The Occupy movement in Hong Kong was sustained for about 80 days because of government tolerance, the presence of determined participants, and a weak leadership. The government tolerated the occupation because its initial use of force, in particular teargas, was counterproductive and provoked large-scale participation. Unlike other social movements, such as the 1989 Tiananmen movement, the Occupy movement reached its peak of participation at the very beginning, making it difficult to sustain the momentum. The presence of determined participants who chose to stay until the government responded was crucial to the sustaining of the movement. These self-selected participants were caught in a dilemma between fruitless occupation and reluctance to retreat without a success. The movement lasted also because the weak leadership was unable to force the government to concede or devise approaches for making a "graceful exit." Consequently, site clearance became the common choice of both the government and the protestors.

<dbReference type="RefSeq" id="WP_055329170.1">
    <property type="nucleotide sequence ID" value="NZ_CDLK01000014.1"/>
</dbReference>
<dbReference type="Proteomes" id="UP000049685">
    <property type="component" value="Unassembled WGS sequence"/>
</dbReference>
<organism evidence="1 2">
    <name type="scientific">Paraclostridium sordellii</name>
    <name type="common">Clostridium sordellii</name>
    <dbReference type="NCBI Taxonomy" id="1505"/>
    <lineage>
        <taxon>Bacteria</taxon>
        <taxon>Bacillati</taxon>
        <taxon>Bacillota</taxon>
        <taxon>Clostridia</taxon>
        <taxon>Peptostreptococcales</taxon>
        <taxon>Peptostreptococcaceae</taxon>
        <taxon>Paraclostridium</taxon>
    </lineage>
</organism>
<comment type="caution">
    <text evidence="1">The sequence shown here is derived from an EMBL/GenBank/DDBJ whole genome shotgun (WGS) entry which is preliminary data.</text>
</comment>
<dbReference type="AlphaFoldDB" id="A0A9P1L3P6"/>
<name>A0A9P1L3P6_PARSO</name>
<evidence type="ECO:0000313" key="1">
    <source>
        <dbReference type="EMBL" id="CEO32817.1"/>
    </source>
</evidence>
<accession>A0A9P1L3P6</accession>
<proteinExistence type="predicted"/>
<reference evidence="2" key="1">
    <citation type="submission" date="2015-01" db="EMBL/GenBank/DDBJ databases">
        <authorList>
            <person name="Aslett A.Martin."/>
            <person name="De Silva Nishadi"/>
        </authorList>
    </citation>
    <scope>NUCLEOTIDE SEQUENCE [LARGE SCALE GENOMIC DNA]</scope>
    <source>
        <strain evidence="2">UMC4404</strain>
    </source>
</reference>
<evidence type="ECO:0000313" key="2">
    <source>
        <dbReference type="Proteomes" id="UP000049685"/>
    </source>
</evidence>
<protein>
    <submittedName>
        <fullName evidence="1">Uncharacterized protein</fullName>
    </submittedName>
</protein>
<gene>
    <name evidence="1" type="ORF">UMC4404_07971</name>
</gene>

This book develops a new framework to explain the sustaining of decentralized protest in the absence of strong movement organizations and leadership. Sustained protests are worth research because they not only reveal the broad social context in which the protests arise and persist but also point out the dynamics of the escalation or the decline of the protests. In addition, sustained protest may not only lead to more dramatic action, but they also result in the diffusion of protests or lead to significant policy changes.
1. Sustaining Social Movements
2. Background of the Occupy Movement
3. Movement Legitimacy and Governement Response
4. Determined Participants and Movement Sustaining
5. Leadership of the Movement
6. Tactical Escalation and Its Limitations
7. Sustained Movement and the Consequences
8. Appendix: Data Collection